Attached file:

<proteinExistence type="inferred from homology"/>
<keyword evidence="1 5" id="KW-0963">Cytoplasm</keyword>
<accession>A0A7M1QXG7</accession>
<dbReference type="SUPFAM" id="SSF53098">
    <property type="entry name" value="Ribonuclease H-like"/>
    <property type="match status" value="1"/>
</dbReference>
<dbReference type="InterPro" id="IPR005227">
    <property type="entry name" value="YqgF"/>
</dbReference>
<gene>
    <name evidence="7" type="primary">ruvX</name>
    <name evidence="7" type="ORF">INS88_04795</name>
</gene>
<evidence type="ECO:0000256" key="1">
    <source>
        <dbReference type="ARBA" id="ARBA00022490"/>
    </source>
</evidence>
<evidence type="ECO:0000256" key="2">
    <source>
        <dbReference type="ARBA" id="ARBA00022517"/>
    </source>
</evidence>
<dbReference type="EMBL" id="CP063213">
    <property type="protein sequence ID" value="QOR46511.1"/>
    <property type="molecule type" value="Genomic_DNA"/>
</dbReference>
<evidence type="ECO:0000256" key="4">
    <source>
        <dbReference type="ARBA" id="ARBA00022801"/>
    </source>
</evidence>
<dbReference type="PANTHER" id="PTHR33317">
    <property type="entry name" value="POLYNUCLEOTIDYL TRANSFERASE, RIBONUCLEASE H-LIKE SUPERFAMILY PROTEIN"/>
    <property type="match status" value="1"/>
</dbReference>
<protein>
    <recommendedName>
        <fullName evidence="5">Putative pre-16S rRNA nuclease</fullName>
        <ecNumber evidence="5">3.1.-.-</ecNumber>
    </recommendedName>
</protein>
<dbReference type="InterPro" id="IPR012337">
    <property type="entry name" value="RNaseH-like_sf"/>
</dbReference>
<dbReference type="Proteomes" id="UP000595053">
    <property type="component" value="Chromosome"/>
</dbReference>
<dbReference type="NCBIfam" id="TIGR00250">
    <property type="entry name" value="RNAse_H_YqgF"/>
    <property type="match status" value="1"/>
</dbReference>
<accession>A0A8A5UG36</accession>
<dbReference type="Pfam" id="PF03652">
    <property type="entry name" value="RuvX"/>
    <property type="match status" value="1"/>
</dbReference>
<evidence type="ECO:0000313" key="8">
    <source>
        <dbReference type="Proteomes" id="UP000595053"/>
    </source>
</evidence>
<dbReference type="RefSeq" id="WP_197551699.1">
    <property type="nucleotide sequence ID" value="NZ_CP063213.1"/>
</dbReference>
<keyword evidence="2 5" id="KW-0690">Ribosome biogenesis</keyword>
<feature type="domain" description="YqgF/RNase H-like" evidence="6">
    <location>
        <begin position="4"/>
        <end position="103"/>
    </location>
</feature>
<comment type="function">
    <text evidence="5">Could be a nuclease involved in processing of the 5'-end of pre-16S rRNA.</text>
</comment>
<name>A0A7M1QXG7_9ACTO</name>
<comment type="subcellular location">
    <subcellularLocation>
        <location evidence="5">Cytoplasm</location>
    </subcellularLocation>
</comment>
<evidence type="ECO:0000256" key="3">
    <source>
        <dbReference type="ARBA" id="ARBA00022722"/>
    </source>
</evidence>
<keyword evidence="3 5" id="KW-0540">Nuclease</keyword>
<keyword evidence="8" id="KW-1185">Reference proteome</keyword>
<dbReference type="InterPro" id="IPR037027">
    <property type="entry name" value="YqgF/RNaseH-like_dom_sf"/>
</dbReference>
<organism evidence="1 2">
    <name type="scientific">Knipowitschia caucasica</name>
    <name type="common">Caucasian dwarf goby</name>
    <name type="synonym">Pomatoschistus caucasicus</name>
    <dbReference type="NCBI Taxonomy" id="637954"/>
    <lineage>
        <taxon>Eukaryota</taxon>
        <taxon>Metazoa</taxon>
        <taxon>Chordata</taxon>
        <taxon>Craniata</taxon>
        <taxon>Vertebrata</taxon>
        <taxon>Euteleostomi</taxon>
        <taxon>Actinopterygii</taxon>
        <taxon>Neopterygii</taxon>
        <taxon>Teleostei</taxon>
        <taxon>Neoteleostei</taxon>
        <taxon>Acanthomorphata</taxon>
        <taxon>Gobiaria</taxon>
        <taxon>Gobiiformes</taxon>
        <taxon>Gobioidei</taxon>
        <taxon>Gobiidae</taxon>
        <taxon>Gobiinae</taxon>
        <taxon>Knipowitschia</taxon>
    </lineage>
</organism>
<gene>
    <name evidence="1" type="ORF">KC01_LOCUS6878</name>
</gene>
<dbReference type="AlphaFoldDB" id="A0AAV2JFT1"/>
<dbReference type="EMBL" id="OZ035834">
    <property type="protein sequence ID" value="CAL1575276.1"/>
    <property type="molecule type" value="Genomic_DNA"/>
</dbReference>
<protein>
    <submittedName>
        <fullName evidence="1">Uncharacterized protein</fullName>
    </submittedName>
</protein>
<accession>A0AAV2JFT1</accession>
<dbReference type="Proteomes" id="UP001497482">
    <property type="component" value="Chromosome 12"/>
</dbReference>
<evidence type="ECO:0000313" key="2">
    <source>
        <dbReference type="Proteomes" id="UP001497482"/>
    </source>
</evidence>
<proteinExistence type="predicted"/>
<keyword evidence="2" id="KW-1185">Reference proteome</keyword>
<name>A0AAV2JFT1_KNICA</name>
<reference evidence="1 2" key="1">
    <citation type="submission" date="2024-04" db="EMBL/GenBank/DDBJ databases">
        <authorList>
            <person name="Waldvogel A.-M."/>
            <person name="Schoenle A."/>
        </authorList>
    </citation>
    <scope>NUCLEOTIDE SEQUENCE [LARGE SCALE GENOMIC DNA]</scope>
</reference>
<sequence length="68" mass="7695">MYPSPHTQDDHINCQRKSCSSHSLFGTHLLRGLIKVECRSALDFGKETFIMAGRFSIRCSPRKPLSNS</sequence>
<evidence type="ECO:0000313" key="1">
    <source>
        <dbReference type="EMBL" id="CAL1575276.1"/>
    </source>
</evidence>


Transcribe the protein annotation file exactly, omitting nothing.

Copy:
<proteinExistence type="inferred from homology"/>
<keyword evidence="1 5" id="KW-0963">Cytoplasm</keyword>
<accession>A0A7M1QXG7</accession>
<dbReference type="SUPFAM" id="SSF53098">
    <property type="entry name" value="Ribonuclease H-like"/>
    <property type="match status" value="1"/>
</dbReference>
<dbReference type="InterPro" id="IPR005227">
    <property type="entry name" value="YqgF"/>
</dbReference>
<gene>
    <name evidence="7" type="primary">ruvX</name>
    <name evidence="7" type="ORF">INS88_04795</name>
</gene>
<evidence type="ECO:0000256" key="1">
    <source>
        <dbReference type="ARBA" id="ARBA00022490"/>
    </source>
</evidence>
<evidence type="ECO:0000256" key="2">
    <source>
        <dbReference type="ARBA" id="ARBA00022517"/>
    </source>
</evidence>
<dbReference type="EMBL" id="CP063213">
    <property type="protein sequence ID" value="QOR46511.1"/>
    <property type="molecule type" value="Genomic_DNA"/>
</dbReference>
<evidence type="ECO:0000256" key="4">
    <source>
        <dbReference type="ARBA" id="ARBA00022801"/>
    </source>
</evidence>
<dbReference type="PANTHER" id="PTHR33317">
    <property type="entry name" value="POLYNUCLEOTIDYL TRANSFERASE, RIBONUCLEASE H-LIKE SUPERFAMILY PROTEIN"/>
    <property type="match status" value="1"/>
</dbReference>
<protein>
    <recommendedName>
        <fullName evidence="5">Putative pre-16S rRNA nuclease</fullName>
        <ecNumber evidence="5">3.1.-.-</ecNumber>
    </recommendedName>
</protein>
<dbReference type="InterPro" id="IPR012337">
    <property type="entry name" value="RNaseH-like_sf"/>
</dbReference>
<dbReference type="Proteomes" id="UP000595053">
    <property type="component" value="Chromosome"/>
</dbReference>
<dbReference type="NCBIfam" id="TIGR00250">
    <property type="entry name" value="RNAse_H_YqgF"/>
    <property type="match status" value="1"/>
</dbReference>
<accession>A0A8A5UG36</accession>
<dbReference type="Pfam" id="PF03652">
    <property type="entry name" value="RuvX"/>
    <property type="match status" value="1"/>
</dbReference>
<evidence type="ECO:0000313" key="8">
    <source>
        <dbReference type="Proteomes" id="UP000595053"/>
    </source>
</evidence>
<dbReference type="RefSeq" id="WP_197551699.1">
    <property type="nucleotide sequence ID" value="NZ_CP063213.1"/>
</dbReference>
<keyword evidence="2 5" id="KW-0690">Ribosome biogenesis</keyword>
<feature type="domain" description="YqgF/RNase H-like" evidence="6">
    <location>
        <begin position="4"/>
        <end position="103"/>
    </location>
</feature>
<comment type="function">
    <text evidence="5">Could be a nuclease involved in processing of the 5'-end of pre-16S rRNA.</text>
</comment>
<name>A0A7M1QXG7_9ACTO</name>
<comment type="subcellular location">
    <subcellularLocation>
        <location evidence="5">Cytoplasm</location>
    </subcellularLocation>
</comment>
<evidence type="ECO:0000256" key="3">
    <source>
        <dbReference type="ARBA" id="ARBA00022722"/>
    </source>
</evidence>
<keyword evidence="3 5" id="KW-0540">Nuclease</keyword>
<keyword evidence="8" id="KW-1185">Reference proteome</keyword>
<dbReference type="InterPro" id="IPR037027">
    <property type="entry name" value="YqgF/RNaseH-like_dom_sf"/>
</dbReference>
<organism evidence="1 2">
    <name type="scientific">Knipowitschia caucasica</name>
    <name type="common">Caucasian dwarf goby</name>
    <name type="synonym">Pomatoschistus caucasicus</name>
    <dbReference type="NCBI Taxonomy" id="637954"/>
    <lineage>
        <taxon>Eukaryota</taxon>
        <taxon>Metazoa</taxon>
        <taxon>Chordata</taxon>
        <taxon>Craniata</taxon>
        <taxon>Vertebrata</taxon>
        <taxon>Euteleostomi</taxon>
        <taxon>Actinopterygii</taxon>
        <taxon>Neopterygii</taxon>
        <taxon>Teleostei</taxon>
        <taxon>Neoteleostei</taxon>
        <taxon>Acanthomorphata</taxon>
        <taxon>Gobiaria</taxon>
        <taxon>Gobiiformes</taxon>
        <taxon>Gobioidei</taxon>
        <taxon>Gobiidae</taxon>
        <taxon>Gobiinae</taxon>
        <taxon>Knipowitschia</taxon>
    </lineage>
</organism>
<gene>
    <name evidence="1" type="ORF">KC01_LOCUS6878</name>
</gene>
<dbReference type="AlphaFoldDB" id="A0AAV2JFT1"/>
<dbReference type="EMBL" id="OZ035834">
    <property type="protein sequence ID" value="CAL1575276.1"/>
    <property type="molecule type" value="Genomic_DNA"/>
</dbReference>
<protein>
    <submittedName>
        <fullName evidence="1">Uncharacterized protein</fullName>
    </submittedName>
</protein>
<accession>A0AAV2JFT1</accession>
<dbReference type="Proteomes" id="UP001497482">
    <property type="component" value="Chromosome 12"/>
</dbReference>
<evidence type="ECO:0000313" key="2">
    <source>
        <dbReference type="Proteomes" id="UP001497482"/>
    </source>
</evidence>
<proteinExistence type="predicted"/>
<keyword evidence="2" id="KW-1185">Reference proteome</keyword>
<name>A0AAV2JFT1_KNICA</name>
<reference evidence="1 2" key="1">
    <citation type="submission" date="2024-04" db="EMBL/GenBank/DDBJ databases">
        <authorList>
            <person name="Waldvogel A.-M."/>
            <person name="Schoenle A."/>
        </authorList>
    </citation>
    <scope>NUCLEOTIDE SEQUENCE [LARGE SCALE GENOMIC DNA]</scope>
</reference>
<sequence length="68" mass="7695">MYPSPHTQDDHINCQRKSCSSHSLFGTHLLRGLIKVECRSALDFGKETFIMAGRFSIRCSPRKPLSNS</sequence>
<evidence type="ECO:0000313" key="1">
    <source>
        <dbReference type="EMBL" id="CAL1575276.1"/>
    </source>
</evidence>